CASE NO. 4185 CRB-4-00-2
COMPENSATION REVIEW BOARD
WORKERS’ COMPENSATION COMMISSION
APRIL 10, 2001
DWAYNE D. SCOTT
WAL-MART STORES, INC.
INSURANCE COMPANY OF THE STATE OF PENNSYLVANIA
The claimant was represented by Michael P. Foley, Jr., Esq., 1120 South Main Street, P. O. Box 814, Cheshire, CT 06410-0814.
The respondents were represented by Deirdre J. Lewis, Esq., Kenny, Brimmer, Melley & Mahoney, 5 Grand Street, Hartford, CT 06106-1505.
This Petition for Review from the February 3, 2000 order of the Commissioner acting for the Fourth District was heard September 15, 2000 before a Compensation Review Board panel consisting of the Commission Chairman John A. Mastropietro and Commissioners Robin L. Wilson and Leonard S. Paoletta.
JOHN A. MASTROPIETRO, CHAIRMAN. The respondents have petitioned for review from the February 3, 2000 order entitled “Granting of Motion to Preclude” by the Commissioner acting for the Fourth District. They raise two contentions on appeal: that the trier erroneously ruled that the claimant’s notice of claim (Form 30C) contained adequate information to support preclusion under § 31-294c, and that the preclusion remedy was inappropriate in this case because the employer had filed a timely notice of its intention to contest liability (Form 43). The respondents have also filed a Motion to Submit Additional Evidence in support of their cause. Though their appeal is not frivolous, as the claimant has proposed, we do affirm the trial commissioner’s ruling.
Included in the trier’s decision were the following relevant findings: on July 20, 1998, the claimant was employed as a sales associate at the Wal-Mart store in Shelton. He sustained injuries to his cervical and lumbar spine on that date while lifting a television set during the course of his employment. He began treating for acute neck and back pain on July 31, 1998, and timely filed a Form 30C via certified mail on October 16, 1998 with his employer and this Commission. (Claimant’s Exhibit A). The respondents did not contest the notice of claim, and the claimant then moved to preclude them from contesting the compensability of his neck and back injuries. The trier granted that motion in accordance with § 31-294c(b), which led to the instant appeal.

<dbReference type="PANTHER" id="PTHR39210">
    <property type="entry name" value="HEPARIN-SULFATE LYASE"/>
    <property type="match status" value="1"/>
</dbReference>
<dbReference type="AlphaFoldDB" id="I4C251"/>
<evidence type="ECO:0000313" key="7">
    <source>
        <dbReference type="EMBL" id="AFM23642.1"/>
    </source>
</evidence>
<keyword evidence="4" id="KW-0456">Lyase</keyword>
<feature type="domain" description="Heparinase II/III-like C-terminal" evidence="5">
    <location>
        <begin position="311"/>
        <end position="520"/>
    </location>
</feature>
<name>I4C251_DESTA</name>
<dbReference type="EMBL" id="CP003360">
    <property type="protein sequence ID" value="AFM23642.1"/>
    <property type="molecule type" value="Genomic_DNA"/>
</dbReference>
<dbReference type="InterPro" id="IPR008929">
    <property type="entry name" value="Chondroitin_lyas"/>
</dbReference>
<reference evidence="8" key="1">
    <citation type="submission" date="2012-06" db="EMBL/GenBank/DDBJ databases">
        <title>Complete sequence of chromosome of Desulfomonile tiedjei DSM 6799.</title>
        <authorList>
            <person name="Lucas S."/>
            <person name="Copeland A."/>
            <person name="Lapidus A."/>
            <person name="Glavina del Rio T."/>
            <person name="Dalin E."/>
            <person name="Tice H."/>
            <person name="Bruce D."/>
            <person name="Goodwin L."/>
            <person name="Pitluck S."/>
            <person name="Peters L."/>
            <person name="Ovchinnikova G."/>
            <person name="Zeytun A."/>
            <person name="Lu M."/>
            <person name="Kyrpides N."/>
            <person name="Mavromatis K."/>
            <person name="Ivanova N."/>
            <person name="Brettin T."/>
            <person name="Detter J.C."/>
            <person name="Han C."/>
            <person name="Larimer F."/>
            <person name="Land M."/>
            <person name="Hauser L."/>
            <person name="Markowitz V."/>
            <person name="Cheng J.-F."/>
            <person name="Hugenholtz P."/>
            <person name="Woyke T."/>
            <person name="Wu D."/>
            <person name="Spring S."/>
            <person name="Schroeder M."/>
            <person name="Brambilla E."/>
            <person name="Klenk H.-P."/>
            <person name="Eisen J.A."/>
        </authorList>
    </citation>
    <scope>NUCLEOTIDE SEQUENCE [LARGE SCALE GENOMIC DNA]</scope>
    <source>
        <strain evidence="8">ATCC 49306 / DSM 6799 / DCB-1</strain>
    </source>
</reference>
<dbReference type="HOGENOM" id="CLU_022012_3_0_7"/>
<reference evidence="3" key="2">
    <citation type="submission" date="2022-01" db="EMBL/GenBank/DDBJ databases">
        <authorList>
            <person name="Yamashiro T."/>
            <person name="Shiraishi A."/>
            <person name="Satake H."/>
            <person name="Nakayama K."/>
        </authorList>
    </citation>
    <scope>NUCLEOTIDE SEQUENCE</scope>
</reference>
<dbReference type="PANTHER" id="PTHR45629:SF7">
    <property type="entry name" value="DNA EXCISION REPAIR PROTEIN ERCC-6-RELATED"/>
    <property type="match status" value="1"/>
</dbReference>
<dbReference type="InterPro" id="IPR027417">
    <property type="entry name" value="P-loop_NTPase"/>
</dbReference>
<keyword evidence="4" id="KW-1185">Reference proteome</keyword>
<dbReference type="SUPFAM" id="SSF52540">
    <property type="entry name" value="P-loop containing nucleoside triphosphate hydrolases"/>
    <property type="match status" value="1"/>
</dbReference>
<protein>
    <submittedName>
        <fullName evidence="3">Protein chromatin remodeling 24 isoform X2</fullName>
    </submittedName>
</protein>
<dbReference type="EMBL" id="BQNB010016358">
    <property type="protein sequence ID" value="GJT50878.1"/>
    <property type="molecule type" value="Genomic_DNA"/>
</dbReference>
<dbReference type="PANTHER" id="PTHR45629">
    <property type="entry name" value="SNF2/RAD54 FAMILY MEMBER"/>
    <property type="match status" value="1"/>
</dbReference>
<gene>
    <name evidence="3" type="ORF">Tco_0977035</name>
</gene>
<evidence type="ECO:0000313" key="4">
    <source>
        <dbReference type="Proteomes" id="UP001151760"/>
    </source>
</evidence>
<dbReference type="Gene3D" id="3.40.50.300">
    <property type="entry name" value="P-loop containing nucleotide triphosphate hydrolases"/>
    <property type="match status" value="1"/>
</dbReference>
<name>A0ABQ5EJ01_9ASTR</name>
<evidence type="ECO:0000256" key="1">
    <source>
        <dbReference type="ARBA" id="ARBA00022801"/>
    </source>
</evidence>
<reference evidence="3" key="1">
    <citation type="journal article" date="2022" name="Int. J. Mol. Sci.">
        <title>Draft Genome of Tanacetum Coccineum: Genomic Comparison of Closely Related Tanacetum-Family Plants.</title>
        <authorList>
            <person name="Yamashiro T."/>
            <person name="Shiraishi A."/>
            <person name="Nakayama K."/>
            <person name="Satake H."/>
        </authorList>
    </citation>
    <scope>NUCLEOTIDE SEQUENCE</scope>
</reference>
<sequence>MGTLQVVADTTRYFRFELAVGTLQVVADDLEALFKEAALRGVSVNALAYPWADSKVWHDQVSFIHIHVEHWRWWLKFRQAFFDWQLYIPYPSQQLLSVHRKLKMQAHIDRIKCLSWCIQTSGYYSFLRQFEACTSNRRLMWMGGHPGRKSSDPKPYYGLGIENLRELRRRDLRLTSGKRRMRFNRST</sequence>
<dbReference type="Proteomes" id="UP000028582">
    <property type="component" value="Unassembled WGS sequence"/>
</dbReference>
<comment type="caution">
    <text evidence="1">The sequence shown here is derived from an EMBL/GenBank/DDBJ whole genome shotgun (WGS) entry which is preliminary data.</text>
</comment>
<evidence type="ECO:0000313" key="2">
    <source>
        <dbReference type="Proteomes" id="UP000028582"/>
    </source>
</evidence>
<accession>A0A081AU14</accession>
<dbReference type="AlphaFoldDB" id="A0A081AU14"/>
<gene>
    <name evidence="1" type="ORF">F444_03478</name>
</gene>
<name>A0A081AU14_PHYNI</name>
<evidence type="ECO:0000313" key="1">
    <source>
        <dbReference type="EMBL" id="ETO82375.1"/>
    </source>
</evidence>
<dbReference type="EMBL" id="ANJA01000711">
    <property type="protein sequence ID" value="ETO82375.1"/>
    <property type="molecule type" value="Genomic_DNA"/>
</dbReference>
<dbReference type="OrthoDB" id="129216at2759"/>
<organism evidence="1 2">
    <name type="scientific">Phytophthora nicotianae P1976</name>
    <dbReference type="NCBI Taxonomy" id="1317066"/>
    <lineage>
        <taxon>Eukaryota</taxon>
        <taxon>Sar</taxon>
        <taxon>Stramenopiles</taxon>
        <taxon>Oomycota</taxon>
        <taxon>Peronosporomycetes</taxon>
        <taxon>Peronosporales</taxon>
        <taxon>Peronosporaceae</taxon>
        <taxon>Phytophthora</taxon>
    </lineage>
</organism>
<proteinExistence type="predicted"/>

Behind this concise set of findings lies a more complex history of events that must be discussed in order to place the respondents’ appellate arguments into the appropriate context, including their Motion to Submit Additional Evidence. According to the documentary and computer records of this Commission, the claimant filed a Form 30C on August 17, 1998, alleging that he injured his neck and lower back on July 20, 1998 while placing a TV set in a customer’s automobile. This form was signed by the claimant on August 10, 1998, with no mention of representation by counsel. A second Form 30C was filed on the claimant’s behalf on October 16, 1998, also reciting a July 20, 1998 neck and back injury while lifting a television set into a customer’s vehicle. The only notable distinction between the content of this notice and the previous one was that the second notice was signed by Attorney Michael P. Foley, Jr., who remains the claimant’s legal representative. The most significant difference regarding the eventual handling of the two Forms 30C was that the latter was introduced into evidence as Claimant’s Exhibit A, while the former was never mentioned at trial.